1 Thessalonians 3:6-12
What Sweet Consolation Fellowship Can Be
As best as we can reconstruct the events, Paul was very concerned about the new-born believers in Thessalonica. He was not there long after the church was formed when he was run off; and then, adding insult to injury, the locals began smearing the Apostle before the believers (Acts 17:1-10). He had not had sufficient time to encourage and teach them in the faith as he would have liked. Now that he was absent, how were they getting along? So Paul relates that he sent Timothy to check on their progress, only to discover now upon his return that his fears were completely groundless. And what wonderful news that was to the Apostle!
So now Paul rejoices in the news Timothy reports of the Thessalonians’ well-being. And not only that but “that you always remember us kindly and long to see us, as we long to see you—for this reason brothers, in all our distress and affliction we have been comforted about you through your faith. For now we live, if you are standing fast in the Lord.” Paul faced affliction on a daily basis, a sample of which he provided in 2 Corinthians 11:22-29, in which list he specifically mentioned his anxiety for all the churches. He didn’t bemoan these afflictions but fully expected them and assured the Thessalonians that they would endure the same (3:4). How did Paul cope with his numerous sufferings? How did he manage under all the stress? No doubt, the indwelling of the Holy Spirit was his primary comfort. But here we learn of another which was that the churches were continuing in the faith despite persecution AND longing to see the Apostle again. And it was their welfare and reciprocal desire to see him that made the Apostle’s day.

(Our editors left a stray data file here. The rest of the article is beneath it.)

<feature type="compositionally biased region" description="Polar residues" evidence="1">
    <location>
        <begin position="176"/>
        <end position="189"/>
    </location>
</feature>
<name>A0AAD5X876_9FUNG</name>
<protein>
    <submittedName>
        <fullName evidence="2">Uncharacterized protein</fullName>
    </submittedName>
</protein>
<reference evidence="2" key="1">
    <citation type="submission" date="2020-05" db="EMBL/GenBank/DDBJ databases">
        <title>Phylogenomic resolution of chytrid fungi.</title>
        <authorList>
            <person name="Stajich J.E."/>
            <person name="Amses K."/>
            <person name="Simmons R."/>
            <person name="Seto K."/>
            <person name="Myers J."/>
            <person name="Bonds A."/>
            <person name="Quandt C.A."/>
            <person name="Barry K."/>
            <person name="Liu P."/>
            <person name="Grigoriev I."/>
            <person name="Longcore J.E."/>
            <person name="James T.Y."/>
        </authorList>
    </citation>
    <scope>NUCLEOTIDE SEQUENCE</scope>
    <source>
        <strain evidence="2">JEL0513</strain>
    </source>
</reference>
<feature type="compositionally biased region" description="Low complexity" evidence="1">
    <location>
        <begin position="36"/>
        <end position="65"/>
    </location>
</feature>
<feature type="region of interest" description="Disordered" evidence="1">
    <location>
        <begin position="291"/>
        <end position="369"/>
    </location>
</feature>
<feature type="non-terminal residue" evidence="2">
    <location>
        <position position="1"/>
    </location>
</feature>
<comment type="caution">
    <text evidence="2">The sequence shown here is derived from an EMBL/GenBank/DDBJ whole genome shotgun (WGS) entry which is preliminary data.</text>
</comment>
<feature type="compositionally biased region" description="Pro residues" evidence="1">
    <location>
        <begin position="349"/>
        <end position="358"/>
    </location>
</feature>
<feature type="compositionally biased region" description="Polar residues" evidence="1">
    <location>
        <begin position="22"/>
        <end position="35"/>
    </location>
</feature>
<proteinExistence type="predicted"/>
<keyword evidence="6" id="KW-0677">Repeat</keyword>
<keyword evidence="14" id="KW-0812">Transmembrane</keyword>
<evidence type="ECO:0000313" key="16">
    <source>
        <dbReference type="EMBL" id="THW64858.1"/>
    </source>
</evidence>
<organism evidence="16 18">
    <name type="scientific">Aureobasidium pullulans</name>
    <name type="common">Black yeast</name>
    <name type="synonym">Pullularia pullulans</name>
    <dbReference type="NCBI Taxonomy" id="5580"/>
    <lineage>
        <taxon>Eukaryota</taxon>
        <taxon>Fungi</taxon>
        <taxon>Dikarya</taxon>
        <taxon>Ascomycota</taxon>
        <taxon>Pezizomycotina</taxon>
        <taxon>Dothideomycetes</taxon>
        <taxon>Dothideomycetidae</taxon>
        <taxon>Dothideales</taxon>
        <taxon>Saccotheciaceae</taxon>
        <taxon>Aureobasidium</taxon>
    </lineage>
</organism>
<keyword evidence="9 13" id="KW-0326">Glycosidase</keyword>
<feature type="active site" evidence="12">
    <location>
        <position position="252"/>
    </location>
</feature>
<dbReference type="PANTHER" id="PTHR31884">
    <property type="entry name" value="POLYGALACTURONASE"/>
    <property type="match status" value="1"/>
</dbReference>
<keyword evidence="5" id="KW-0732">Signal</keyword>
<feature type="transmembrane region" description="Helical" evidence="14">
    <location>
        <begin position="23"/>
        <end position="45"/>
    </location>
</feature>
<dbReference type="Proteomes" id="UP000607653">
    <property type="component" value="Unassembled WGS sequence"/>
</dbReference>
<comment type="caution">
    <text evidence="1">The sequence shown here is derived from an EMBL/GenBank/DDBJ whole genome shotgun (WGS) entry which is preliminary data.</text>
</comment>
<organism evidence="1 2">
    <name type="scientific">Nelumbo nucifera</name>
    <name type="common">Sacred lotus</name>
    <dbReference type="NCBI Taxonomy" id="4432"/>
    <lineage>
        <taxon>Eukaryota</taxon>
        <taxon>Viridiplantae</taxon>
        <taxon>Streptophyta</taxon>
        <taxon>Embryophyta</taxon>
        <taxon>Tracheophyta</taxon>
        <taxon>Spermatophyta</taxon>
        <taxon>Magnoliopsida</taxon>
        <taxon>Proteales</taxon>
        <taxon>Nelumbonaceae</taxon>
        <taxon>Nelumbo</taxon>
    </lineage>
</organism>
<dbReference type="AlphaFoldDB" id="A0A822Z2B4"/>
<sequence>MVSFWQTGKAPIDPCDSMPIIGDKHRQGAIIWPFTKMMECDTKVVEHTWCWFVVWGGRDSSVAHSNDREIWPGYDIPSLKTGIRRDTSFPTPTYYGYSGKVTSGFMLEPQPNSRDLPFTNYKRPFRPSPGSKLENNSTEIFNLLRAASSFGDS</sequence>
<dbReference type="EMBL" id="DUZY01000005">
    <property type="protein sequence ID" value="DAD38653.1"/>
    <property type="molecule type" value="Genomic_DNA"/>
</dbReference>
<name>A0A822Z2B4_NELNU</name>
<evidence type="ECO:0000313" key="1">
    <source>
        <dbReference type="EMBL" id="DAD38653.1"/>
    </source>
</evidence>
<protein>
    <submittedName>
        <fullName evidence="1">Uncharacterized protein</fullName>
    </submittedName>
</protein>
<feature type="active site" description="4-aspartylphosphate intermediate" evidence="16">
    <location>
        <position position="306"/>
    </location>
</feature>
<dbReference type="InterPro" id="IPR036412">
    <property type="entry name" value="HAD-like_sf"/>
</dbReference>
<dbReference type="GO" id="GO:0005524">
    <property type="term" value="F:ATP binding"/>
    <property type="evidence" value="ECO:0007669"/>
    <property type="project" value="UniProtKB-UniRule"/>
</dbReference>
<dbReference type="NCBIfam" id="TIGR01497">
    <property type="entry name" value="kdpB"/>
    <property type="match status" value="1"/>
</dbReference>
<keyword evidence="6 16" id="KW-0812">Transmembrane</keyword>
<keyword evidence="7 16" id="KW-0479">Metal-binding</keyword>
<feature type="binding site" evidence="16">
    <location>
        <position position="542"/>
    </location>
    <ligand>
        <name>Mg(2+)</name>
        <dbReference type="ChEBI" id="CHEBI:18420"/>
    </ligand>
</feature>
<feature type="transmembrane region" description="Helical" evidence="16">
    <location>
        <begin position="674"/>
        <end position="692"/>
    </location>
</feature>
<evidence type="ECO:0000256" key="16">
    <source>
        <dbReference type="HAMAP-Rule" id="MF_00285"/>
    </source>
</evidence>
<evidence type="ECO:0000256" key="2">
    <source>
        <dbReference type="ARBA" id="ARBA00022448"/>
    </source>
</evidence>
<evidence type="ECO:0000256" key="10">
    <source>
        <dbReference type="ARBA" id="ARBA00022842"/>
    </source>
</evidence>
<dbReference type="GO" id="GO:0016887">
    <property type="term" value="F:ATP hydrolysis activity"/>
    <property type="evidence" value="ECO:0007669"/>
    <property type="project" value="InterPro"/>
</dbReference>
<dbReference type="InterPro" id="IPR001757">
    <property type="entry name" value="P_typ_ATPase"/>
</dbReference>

And the point I wish to emphasize in all of this is that Christian love and fellowship is one of the many bulwarks our Lord gives us against the struggles of this world. Christians need encouragement in their walk. The world, our own sinful natures, and the devil are ever present to trip us up. It is the knowledge that we are loved by our brothers and sisters in Christ, that they long to see us, that they are only a phone call away, or a prayer of intercession away, that oftentimes brings us through our times of trial. In one place, Paul calls the Thessalonians his hope and joy before the Lord at his coming (2:19), and here says he lives if they stand firm in the Lord. We might suggest that these are hyperboles as Paul lives and rejoices because of the Lord, but we get the point: It is sharing in the Holy Spirit and hope of Jesus’ coming that binds believers together, which unbelievers cannot understand. We carry one another and shall one day carry one another across the finish line.